November 17, 2021


One of the final steps in the home purchasing process is for each party to hand over their earnest money deposit. While most people are intimately familiar with this term, they may not be clear on what it really means.

The truth is that by not having a clear understanding of how this deposit works or why it's important, confusion is created when buyers want to make an offer on a home. According to The Real Estate Dictionary, an earnest money deposit can be defined as a sum of money given by a buyer at the time he or she executes a contract with the intent that if certain contingencies in the contract are satisfied, it will remain as part payment toward purchase price when title passes.
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This article will help you gain valuable insight into earnest money deposits so that you can get more clarity for your next purchase. Read on to learn more.

What Is An Earnest Money Deposit?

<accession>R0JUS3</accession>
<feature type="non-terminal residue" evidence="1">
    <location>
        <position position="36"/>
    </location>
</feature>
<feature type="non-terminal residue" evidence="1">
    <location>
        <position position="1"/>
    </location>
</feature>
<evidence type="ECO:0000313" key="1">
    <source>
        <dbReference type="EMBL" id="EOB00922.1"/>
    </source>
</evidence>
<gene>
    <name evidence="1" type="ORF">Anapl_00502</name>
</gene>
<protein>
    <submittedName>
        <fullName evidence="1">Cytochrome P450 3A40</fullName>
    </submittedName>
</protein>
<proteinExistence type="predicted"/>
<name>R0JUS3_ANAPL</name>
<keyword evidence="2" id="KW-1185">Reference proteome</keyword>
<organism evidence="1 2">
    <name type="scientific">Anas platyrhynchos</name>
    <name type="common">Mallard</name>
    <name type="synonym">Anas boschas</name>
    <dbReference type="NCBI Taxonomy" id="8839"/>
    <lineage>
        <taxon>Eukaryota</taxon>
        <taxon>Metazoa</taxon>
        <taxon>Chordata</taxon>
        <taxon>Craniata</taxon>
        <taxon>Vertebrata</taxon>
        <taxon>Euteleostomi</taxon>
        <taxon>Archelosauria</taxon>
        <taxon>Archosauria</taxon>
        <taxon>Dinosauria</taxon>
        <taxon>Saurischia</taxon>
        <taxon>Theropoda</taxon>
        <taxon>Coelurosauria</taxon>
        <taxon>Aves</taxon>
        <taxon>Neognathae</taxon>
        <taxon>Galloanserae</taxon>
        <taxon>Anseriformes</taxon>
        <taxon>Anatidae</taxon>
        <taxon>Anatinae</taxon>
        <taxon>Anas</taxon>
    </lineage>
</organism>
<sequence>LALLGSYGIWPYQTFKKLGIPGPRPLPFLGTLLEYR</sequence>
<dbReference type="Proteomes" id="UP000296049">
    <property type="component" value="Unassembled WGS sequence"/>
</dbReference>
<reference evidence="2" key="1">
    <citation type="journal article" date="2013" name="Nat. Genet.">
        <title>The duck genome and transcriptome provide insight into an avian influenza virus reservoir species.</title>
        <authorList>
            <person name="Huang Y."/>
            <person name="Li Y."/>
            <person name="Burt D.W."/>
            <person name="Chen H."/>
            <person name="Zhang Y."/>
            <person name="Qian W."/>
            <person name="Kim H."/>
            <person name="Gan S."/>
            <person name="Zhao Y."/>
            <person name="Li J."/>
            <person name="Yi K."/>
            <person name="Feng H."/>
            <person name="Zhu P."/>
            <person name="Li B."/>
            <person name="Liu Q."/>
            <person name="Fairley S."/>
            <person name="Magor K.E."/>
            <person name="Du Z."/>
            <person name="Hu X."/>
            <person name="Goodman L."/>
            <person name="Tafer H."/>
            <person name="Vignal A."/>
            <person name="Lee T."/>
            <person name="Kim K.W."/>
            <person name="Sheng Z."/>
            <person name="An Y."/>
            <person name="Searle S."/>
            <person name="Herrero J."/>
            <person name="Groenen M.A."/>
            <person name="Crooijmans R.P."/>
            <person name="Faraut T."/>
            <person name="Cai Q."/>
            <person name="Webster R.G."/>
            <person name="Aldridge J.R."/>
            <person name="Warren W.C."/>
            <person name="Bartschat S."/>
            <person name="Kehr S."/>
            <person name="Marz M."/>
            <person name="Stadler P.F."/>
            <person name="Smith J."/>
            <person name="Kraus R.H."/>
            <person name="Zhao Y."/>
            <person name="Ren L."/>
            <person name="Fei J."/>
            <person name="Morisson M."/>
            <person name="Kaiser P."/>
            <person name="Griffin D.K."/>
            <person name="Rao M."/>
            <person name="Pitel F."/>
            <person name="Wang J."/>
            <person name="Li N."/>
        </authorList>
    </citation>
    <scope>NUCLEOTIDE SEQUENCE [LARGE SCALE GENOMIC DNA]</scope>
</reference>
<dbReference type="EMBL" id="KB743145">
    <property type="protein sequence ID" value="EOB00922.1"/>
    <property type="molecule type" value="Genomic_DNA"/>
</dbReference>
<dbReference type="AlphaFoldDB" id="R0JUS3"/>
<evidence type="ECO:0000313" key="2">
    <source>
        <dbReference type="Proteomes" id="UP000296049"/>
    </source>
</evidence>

Earnest money is essentially good faith money. The amount can vary, but it's usually one to three percent of the sales price. It shows the seller that you are serious about purchasing their property, and that should help speed up negotiations or cover any problems that may arise during the inspection period. 

If you back out of the contract before closing, then your earnest money could be at risk for forfeiture (you will not get it back). Simply put, earnest money is a deposit made by the real estate buyer to prove they are serious about their purchase. Some states legally require this down payment, while others encourage it but don't make it mandatory.

How Does Earnest Money Work?

After accepting an offer, the seller removes their home from the market until the sale closes, which may take several weeks.